Man With Dementia Beaten Severely, Still Not Enough for 1983 Claim

By Betty Wang, JD on July 02, 2013 | Last updated on March 21, 2019

The Eleventh Circuit agreed with the court in a case that ruled against a 67-year-old man sufferning from dementia, granting the defendants’ motion for summary judgment. The issue in the case was whether or not the defendant’s were subjectively aware of a substantial risk of serious harm to the plaintiff, which the district court found that they were not. Plaintiff’s complaint had failed to allege that the Sheriff Department custom or policy was actually the cause of plaintiff’s injuries.

Bruce Goodman, who suffered from a stroke and began showing signs of dementia, was arrested when he tried to enter a house that wasn’t his. He was also arrested nine months later after being confused on a night walk and entered a trailer, again not his.

His wife, Mary Goodman, went to jail where he was held to notify them of his medical condition and also requested that he be placed in isolation. The jail abided by this request, but Goodman still ended up being placed in a cell with another inmate, Antonio Raspberry, despite the particular housing unit usually placing prisonrs in their own cell.

The next morning, a correctional officer found Goodman beaten up, covered in blood, and his eyes so swollen that he couldn't open them. Goodman himself was too disoriented to point to the cause of this, but an investigation found it was Raspberry who had inflicted the beating. Goodman ended up spending almost a month in both intensive care and the jail infirmary, and Mary Goodman then claimed the beating significantly advanced his dementia.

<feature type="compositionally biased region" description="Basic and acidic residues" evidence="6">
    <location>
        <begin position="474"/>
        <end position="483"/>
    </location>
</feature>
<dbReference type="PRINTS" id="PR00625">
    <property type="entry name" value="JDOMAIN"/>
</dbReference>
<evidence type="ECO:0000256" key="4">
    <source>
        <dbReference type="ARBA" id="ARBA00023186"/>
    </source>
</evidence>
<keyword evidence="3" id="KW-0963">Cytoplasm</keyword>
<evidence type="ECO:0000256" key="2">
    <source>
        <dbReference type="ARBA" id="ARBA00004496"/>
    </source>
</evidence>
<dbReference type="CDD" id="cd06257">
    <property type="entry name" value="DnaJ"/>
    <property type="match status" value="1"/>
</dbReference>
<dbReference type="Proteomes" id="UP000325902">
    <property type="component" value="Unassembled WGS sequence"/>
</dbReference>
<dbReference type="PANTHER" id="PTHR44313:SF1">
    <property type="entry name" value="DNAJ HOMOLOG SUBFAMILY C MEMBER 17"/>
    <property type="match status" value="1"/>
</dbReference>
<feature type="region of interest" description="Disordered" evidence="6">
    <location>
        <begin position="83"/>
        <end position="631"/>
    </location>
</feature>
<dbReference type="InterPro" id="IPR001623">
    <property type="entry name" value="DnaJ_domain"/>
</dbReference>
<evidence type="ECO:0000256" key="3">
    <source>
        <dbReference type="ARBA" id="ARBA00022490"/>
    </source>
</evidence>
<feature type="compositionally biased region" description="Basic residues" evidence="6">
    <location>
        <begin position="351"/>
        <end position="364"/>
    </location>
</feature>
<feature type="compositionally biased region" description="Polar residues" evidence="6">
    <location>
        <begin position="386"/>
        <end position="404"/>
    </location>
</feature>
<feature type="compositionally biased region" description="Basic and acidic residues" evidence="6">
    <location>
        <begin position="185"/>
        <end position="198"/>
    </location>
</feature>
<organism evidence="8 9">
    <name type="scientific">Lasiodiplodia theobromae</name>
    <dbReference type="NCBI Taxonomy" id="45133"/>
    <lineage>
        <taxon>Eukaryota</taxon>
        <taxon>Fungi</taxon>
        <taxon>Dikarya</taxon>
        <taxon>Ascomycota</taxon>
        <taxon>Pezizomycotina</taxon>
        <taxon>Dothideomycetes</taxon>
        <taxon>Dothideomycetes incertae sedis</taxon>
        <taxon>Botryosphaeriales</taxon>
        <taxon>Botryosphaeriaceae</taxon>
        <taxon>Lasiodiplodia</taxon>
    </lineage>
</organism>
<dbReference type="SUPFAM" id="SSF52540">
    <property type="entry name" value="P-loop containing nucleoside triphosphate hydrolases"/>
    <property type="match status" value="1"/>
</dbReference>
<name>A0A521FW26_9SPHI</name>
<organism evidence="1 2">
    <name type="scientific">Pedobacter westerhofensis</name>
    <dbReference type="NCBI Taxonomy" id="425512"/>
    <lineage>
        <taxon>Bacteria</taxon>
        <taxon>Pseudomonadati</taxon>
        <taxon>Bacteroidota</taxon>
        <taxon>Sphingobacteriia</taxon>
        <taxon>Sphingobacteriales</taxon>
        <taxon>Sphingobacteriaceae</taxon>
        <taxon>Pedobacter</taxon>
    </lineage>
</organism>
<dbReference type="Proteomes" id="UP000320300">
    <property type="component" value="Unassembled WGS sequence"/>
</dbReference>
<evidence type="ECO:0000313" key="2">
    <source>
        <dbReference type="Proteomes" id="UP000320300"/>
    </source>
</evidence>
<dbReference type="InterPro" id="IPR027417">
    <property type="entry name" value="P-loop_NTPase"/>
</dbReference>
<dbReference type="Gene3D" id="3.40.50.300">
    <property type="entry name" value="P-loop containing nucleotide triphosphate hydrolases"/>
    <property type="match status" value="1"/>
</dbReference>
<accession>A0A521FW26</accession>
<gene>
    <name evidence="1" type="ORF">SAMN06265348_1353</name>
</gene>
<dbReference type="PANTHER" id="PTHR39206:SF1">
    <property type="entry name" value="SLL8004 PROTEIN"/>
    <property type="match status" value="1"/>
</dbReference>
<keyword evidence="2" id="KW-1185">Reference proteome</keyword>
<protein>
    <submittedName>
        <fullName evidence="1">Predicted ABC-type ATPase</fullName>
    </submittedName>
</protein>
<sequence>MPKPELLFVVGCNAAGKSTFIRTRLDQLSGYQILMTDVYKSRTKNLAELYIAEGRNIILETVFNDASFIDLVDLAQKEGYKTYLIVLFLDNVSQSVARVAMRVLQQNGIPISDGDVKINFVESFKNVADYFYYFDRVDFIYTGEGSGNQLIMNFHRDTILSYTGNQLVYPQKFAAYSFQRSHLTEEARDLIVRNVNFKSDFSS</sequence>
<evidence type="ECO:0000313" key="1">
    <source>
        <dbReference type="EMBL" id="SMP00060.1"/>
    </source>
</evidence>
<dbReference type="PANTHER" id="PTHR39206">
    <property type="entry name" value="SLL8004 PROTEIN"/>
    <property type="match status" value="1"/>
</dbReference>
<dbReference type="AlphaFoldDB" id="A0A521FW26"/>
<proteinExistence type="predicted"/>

Mary, as Bruce's wife and next friend, filed suit under 42 U.S.C. § 1983 against the two officers charged with his supervision at the jail in their individual capacities, and against the Sheriff of the county in his official capacity. The district court granted the defendants' motion for summary judgment.

A violation of § 1983 occurs when, in relevant part, "Every person who, under color of any statute, ordinance, regulation, custom, or usage, of any State or Territory or the District of Columbia, subjects, or causes to be subjected, any citizen of the United States or other person within the jurisdiction thereof to the deprivation of any rights, privileges, or immunities secured by the Constitution and laws."

The courts, while recognizing that what happened to Goodman was disturbing and a cause for concern amongst the staff of the jail, also had to turn to the rather strict requirements in bringing forth a § 1983 claim. The defendants, in their official capacity, not only needed to subjectively know of the substantial risk, and have knowingly or recklessly disregarded that risk, but their attitudes needed to go beyond just mere negligence. Even gross negligence would not be enough.

While Goodman brought forth evidence that easily infers the presence of negligent behavior, such as the failure to conduct cell checks and head counts, it just wasn't enough. In other words, they needed to know of and disregard a substantial risk of serious harm to Goodman, but in the end, this was found to be just garden variety negligence.

The Eleventh Circuit concluded that the district court did not err in their judgment, and affirmed.

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